As my worldview has evolved over the years since becoming born again, the verse from Ephesians quoted at the beginning of this paper remains the best describer of how I view and interpret the world around me. Time and time again, my interpretation of events, both personal and corporate, has used that verse as a filter through which Truth is gleaned. Without the Word of God, my worldview would be flawed, prone to the death and decay prevalent in the world today. Upon conversion, my view of the world changed, akin to the metamorphosis a worm experiences as it transforms into a butterfly. As my spiritual growth has progressed, my view of humanity has changed to align with God’s Word, as well as my view of time and space, the formation of the universe, and how I as a finite individual relates to my infinite God. Having experienced the bondage of being lost in my sin for many years and well into adulthood, memories of my “old man” persist. Paul’s writings on this subject in Romans and his epistles have facilitated a hunger within me to delve deeper into the reality of Truth found in the Bible and how to apply it in my daily life. Accepting life at face value is a tragedy I’m unwilling to engage in, one that would return me to my previous, dead state. Reading books that have enlightened me and provided more depth to life, books that have challenged my worldview, thereby strengthening it, have proven to be invaluable in my intentional personal growth. One of these books is The Universe Next Door, a comprehensive guide to several major worldviews, authored by James W. Sire. He poses seven basic questions that must be answered in a worldview in order for it to be considered as such. I will answer two of them in the next section according to my biblical world view, filtering them through Ephesians 6:12.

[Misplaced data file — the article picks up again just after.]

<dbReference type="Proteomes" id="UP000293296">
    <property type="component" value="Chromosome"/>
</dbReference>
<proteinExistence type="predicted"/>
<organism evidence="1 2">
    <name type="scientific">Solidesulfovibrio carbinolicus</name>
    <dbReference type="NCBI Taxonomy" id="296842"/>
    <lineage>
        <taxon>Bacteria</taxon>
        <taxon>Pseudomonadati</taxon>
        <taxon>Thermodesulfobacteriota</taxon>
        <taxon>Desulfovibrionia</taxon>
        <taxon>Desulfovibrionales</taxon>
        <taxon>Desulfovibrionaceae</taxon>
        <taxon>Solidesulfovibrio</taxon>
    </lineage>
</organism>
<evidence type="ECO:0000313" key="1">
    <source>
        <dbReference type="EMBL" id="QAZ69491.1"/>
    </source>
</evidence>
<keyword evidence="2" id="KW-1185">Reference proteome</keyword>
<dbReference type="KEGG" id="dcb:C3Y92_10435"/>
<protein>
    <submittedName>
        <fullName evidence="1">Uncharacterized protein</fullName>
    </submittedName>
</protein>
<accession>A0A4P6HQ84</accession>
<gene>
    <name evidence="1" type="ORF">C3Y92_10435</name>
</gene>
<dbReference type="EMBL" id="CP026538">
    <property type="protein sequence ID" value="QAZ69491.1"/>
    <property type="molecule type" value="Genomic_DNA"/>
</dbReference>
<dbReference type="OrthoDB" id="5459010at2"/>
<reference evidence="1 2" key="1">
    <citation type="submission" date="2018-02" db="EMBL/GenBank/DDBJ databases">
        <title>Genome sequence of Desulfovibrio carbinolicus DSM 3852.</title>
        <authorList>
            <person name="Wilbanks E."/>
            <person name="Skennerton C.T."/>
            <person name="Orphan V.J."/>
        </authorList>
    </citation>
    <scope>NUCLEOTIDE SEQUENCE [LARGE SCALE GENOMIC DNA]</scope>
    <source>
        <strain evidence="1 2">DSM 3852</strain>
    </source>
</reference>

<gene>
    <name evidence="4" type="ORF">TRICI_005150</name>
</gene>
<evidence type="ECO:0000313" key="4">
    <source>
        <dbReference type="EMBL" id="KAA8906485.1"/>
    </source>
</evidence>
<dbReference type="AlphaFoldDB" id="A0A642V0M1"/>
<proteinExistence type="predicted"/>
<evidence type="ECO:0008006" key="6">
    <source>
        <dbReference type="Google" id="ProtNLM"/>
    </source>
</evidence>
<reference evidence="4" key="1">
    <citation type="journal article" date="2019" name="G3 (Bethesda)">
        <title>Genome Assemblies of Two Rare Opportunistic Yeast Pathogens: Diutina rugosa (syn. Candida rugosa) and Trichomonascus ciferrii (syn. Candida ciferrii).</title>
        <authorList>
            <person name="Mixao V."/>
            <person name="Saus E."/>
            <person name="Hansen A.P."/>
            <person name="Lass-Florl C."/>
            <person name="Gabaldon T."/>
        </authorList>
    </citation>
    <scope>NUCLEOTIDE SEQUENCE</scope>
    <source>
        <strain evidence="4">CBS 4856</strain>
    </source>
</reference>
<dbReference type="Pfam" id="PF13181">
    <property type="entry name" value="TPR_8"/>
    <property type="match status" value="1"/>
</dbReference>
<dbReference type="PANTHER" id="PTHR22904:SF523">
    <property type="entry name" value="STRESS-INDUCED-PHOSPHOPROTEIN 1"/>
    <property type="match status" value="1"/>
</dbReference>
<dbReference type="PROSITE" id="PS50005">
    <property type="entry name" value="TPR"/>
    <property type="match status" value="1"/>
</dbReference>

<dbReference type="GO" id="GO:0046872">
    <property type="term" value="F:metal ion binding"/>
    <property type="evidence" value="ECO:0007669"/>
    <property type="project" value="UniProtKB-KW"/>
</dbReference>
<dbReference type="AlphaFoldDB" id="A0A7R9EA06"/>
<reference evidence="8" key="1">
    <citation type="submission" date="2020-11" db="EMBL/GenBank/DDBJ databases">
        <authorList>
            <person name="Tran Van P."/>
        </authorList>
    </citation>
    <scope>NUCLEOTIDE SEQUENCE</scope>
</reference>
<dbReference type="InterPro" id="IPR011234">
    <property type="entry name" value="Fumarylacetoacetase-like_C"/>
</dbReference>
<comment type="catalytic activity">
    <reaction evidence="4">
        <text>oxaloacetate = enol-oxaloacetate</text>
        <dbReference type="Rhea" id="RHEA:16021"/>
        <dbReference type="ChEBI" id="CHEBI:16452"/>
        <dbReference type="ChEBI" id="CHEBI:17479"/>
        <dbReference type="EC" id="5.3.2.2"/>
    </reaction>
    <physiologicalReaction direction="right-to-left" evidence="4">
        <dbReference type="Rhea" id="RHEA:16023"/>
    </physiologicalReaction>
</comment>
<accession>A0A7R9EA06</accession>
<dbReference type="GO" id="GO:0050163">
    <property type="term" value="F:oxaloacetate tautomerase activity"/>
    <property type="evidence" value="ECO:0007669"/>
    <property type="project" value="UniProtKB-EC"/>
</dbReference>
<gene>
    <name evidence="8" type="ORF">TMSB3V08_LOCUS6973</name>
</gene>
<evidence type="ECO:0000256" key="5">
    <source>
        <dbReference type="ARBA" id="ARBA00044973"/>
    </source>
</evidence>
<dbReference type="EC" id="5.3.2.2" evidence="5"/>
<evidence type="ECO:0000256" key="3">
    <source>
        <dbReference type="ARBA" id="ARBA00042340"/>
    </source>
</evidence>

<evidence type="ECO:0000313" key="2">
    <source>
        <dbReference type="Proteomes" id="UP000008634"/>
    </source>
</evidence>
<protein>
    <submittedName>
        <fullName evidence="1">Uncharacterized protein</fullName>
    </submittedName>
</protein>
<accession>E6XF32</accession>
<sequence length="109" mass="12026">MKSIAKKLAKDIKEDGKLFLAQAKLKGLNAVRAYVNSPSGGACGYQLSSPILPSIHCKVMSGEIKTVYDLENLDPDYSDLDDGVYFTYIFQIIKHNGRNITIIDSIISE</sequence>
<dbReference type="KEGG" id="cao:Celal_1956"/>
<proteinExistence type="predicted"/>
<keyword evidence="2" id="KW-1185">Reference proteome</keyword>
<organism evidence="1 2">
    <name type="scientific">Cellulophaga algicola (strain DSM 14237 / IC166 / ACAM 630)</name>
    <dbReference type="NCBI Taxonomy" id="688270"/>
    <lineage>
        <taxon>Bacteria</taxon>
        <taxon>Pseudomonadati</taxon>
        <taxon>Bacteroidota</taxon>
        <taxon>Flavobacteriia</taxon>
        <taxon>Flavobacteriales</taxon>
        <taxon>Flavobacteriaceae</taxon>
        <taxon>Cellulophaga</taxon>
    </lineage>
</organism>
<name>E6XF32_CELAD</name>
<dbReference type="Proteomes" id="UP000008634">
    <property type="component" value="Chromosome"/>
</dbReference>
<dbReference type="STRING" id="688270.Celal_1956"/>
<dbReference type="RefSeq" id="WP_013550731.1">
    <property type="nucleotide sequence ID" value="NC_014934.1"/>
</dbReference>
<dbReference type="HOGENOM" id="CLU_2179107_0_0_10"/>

To get things started, the two questions are: what is a human being and what is the meaning of human history? Talk about two whoppers! My answer to the first question is contained in three spheres: body, mind, and spirit. All of these are entwined and inseparable, and each must have the other to exist. To qualify as a human being, all three must be accounted for and must be provable. How do we prove a human being has a spirit? The other two are quantifiable; however, the spirit remains hidden from view with no discernable proof of its existence. According to Paul’s letter, we are not warring with flesh and blood, but with spiritual beings. Comprehending these few words, then, leads me to conclude that I, too, possess a spirit being. Recalling the previous section, my body is not inherently evil and neither is my mind or spirit. Evil may suggest that I perform an evil act or think an evil thought. This is known as temptation, something I find deplorable, yet do not fully understand its purpose. That’s God’s business, I suppose. The three spheres that compose my humanness, then, are in a constant battle with evil spirits, which attempt to influence my behavior, my thoughts, and my heart. When this revelation became clear to me, dealing with difficult people and those who are not believers became less strenuous. They are simply under the influence of an eternal kingdom of darkness, stumbling around in the dark, groping for meaning in life. When God turns the light on through His Son, Jesus the Christ, the entire world comes into view. The Bible becomes a necessary part of life and is no longer foolishness, people are viewed in a different way, and life takes on meaning. This is what happened to me when I finally understood what it means to be a human being created in God’s image and for His purpose. The second question has led me to ponder, meditate, and harvest the deeper truths found in God’s Word in order to answer it in a way that conforms to my worldview.